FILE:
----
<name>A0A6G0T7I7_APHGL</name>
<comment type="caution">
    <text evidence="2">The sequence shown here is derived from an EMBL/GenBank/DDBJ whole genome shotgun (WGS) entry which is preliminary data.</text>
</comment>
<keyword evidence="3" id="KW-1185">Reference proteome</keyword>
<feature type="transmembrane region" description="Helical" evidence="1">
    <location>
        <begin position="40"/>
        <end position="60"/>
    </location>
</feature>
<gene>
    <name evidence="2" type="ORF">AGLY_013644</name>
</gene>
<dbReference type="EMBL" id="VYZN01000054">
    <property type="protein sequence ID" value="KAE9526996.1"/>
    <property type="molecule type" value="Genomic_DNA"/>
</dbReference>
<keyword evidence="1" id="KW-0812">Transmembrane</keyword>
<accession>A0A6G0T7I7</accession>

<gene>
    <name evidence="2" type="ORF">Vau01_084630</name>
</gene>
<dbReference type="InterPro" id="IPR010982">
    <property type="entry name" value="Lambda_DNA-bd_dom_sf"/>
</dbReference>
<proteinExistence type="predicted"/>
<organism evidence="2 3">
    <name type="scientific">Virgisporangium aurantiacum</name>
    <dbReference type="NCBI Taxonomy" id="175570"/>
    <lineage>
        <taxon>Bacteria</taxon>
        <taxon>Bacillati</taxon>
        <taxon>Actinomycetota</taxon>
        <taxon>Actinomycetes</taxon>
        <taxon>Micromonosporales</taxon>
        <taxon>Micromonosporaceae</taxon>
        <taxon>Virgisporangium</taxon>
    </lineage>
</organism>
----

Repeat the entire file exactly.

<name>A0A6G0T7I7_APHGL</name>
<comment type="caution">
    <text evidence="2">The sequence shown here is derived from an EMBL/GenBank/DDBJ whole genome shotgun (WGS) entry which is preliminary data.</text>
</comment>
<keyword evidence="3" id="KW-1185">Reference proteome</keyword>
<feature type="transmembrane region" description="Helical" evidence="1">
    <location>
        <begin position="40"/>
        <end position="60"/>
    </location>
</feature>
<gene>
    <name evidence="2" type="ORF">AGLY_013644</name>
</gene>
<dbReference type="EMBL" id="VYZN01000054">
    <property type="protein sequence ID" value="KAE9526996.1"/>
    <property type="molecule type" value="Genomic_DNA"/>
</dbReference>
<keyword evidence="1" id="KW-0812">Transmembrane</keyword>
<accession>A0A6G0T7I7</accession>

<gene>
    <name evidence="2" type="ORF">Vau01_084630</name>
</gene>
<dbReference type="InterPro" id="IPR010982">
    <property type="entry name" value="Lambda_DNA-bd_dom_sf"/>
</dbReference>
<proteinExistence type="predicted"/>
<organism evidence="2 3">
    <name type="scientific">Virgisporangium aurantiacum</name>
    <dbReference type="NCBI Taxonomy" id="175570"/>
    <lineage>
        <taxon>Bacteria</taxon>
        <taxon>Bacillati</taxon>
        <taxon>Actinomycetota</taxon>
        <taxon>Actinomycetes</taxon>
        <taxon>Micromonosporales</taxon>
        <taxon>Micromonosporaceae</taxon>
        <taxon>Virgisporangium</taxon>
    </lineage>
</organism>